U.S. researchers have filed an investigational new drug application, which, if approved, would pave the way for a clinical trial on using antibodies from the blood of recovered patients to treat people who are seriously ill due to COVID-19.
The plan is to ask patients who recover from COVID-19 to donate their blood, from which plasma would be isolated. After screening for toxins and viruses, the plasma would be transfused into people ill with or at high risk of COVID-19, according to a news release posted on the website of Washington University in St. Louis on Monday. “This is something that can be done very quickly, much faster than drug development, because it basically involves donating and transfusing plasma,” said Jeffrey P. Henderson, an associate professor of medicine and of molecular microbiology at Washington University School of Medicine in St. Louis. “As soon as we have individuals who have recovered from COVID-19 walking around, we have potential donors, and we can use the blood bank system to obtain plasma and distribute it to the patients who need it.”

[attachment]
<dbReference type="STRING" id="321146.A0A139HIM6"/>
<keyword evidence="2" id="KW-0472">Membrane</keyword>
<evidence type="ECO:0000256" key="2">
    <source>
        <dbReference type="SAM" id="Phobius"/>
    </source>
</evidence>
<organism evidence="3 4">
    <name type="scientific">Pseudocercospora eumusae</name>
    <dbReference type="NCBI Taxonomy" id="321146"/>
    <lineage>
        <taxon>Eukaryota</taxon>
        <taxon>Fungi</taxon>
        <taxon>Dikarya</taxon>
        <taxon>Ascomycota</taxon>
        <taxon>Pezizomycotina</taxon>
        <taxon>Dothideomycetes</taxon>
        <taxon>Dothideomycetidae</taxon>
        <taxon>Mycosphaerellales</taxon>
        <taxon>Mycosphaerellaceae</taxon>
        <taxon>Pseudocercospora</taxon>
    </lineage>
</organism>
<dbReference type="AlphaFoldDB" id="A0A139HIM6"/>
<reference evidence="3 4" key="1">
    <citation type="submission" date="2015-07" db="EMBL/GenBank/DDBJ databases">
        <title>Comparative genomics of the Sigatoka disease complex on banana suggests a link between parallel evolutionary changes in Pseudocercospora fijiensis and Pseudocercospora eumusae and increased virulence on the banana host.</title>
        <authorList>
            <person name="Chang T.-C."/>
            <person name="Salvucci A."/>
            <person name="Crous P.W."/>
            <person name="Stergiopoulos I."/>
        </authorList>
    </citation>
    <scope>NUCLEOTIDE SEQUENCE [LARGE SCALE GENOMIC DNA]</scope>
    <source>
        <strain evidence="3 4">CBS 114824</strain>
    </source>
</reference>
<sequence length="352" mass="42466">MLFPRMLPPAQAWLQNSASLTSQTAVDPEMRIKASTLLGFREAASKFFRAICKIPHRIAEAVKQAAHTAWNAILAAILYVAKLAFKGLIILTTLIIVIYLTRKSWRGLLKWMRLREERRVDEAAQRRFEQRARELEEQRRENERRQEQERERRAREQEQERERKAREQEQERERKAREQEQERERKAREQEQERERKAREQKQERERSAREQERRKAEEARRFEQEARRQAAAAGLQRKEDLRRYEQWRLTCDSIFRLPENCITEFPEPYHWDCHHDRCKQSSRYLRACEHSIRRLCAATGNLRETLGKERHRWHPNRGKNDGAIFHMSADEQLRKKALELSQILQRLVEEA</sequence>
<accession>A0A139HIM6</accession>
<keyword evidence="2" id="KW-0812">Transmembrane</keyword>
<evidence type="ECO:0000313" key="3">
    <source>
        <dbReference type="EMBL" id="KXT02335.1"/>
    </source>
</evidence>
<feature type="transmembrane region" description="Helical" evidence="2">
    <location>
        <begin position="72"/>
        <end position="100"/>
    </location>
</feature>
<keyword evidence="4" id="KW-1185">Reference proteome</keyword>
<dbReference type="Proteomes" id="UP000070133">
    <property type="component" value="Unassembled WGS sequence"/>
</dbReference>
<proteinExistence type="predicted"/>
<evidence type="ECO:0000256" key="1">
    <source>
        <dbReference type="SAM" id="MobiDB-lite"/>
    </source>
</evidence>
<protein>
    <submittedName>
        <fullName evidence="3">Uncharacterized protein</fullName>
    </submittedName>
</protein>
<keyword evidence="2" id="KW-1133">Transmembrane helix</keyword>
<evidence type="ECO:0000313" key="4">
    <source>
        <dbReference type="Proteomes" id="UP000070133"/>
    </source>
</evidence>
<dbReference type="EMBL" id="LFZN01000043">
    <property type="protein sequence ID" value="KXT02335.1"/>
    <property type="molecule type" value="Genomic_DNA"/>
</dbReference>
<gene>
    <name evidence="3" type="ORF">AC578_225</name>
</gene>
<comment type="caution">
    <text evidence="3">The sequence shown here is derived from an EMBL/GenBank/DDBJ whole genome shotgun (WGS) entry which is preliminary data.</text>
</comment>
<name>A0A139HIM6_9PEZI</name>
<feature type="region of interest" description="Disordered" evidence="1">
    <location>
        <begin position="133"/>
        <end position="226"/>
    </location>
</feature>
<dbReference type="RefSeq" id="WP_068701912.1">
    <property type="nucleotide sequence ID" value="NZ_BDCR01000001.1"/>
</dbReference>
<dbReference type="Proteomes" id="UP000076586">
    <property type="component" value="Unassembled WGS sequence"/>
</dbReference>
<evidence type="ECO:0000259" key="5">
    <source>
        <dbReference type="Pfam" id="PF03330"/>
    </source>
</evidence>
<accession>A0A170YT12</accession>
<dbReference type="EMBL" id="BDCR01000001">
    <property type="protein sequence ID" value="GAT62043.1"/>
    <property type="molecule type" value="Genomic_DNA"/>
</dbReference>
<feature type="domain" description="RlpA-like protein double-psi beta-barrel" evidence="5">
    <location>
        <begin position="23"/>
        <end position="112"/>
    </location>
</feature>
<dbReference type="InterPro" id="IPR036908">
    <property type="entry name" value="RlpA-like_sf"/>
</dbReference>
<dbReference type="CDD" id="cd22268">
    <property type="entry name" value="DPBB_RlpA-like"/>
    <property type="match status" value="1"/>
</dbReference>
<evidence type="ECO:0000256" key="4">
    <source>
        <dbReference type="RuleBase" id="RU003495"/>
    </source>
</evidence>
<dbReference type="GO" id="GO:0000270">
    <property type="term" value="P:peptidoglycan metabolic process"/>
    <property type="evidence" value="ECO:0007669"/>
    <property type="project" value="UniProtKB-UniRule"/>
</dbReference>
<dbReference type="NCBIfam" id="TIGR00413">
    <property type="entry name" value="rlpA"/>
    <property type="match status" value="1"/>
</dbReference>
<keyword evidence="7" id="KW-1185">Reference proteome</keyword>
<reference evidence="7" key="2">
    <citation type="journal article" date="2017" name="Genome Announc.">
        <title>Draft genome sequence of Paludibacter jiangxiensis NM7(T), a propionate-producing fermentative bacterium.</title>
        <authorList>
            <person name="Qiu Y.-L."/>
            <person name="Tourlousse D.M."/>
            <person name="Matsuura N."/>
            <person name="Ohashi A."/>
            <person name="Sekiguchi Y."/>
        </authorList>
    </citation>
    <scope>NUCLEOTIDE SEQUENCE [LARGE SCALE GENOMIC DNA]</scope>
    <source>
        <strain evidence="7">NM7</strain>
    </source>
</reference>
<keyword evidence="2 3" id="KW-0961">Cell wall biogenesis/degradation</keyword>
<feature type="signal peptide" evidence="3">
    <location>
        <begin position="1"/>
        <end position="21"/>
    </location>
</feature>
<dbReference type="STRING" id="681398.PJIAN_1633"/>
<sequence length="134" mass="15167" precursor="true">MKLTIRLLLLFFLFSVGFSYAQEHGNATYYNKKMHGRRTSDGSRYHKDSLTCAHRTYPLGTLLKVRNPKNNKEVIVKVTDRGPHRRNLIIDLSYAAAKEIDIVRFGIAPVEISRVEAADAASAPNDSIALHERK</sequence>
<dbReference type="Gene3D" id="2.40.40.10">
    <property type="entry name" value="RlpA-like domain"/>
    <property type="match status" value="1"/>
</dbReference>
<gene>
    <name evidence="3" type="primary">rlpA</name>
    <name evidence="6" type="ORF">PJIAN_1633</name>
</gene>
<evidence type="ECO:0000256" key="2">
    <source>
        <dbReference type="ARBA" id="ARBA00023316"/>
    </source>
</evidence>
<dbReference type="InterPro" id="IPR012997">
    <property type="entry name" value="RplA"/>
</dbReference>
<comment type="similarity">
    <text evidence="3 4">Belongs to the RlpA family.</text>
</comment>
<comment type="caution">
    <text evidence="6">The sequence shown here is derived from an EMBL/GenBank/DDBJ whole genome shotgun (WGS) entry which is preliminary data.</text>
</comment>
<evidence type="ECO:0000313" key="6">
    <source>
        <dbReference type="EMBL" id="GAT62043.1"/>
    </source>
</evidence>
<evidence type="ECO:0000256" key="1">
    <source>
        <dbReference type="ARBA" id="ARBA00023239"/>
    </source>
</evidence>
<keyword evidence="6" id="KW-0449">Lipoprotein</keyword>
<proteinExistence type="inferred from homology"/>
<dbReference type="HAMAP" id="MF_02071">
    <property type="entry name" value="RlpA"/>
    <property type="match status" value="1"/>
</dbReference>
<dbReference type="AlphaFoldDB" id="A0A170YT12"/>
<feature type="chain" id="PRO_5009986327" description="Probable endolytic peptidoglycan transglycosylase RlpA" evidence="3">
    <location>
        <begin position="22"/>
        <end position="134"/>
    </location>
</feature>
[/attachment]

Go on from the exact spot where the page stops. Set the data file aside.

The concept is simple, but the execution is more complicated. The scientists still need to determine how much antibody is in the blood of recovered patients, and how much antibody needs to be given to effectively treat or prevent COVID-19. The procedure for isolating plasma is a long-established technology that can be performed using equipment normally found in blood-banking facilities, and receiving plasma from these donors is as safe as any other plasma transfusion, Henderson said. “Giving serum from newly recovered patients is a stone-age approach, but historically it has worked,” said Henderson. “This is how we used to prevent and treat viral infections like measles, mumps, polio and influenza, but once vaccines were developed, the technique understandably fell out of favor and many people forgot about it. Until we have specific drugs and vaccines for COVID-19, this approach could save lives.” The investigational new drug application to the Food and Drug Administration was filed last week. If approved, the scientists plan to move rapidly to a clinical trial.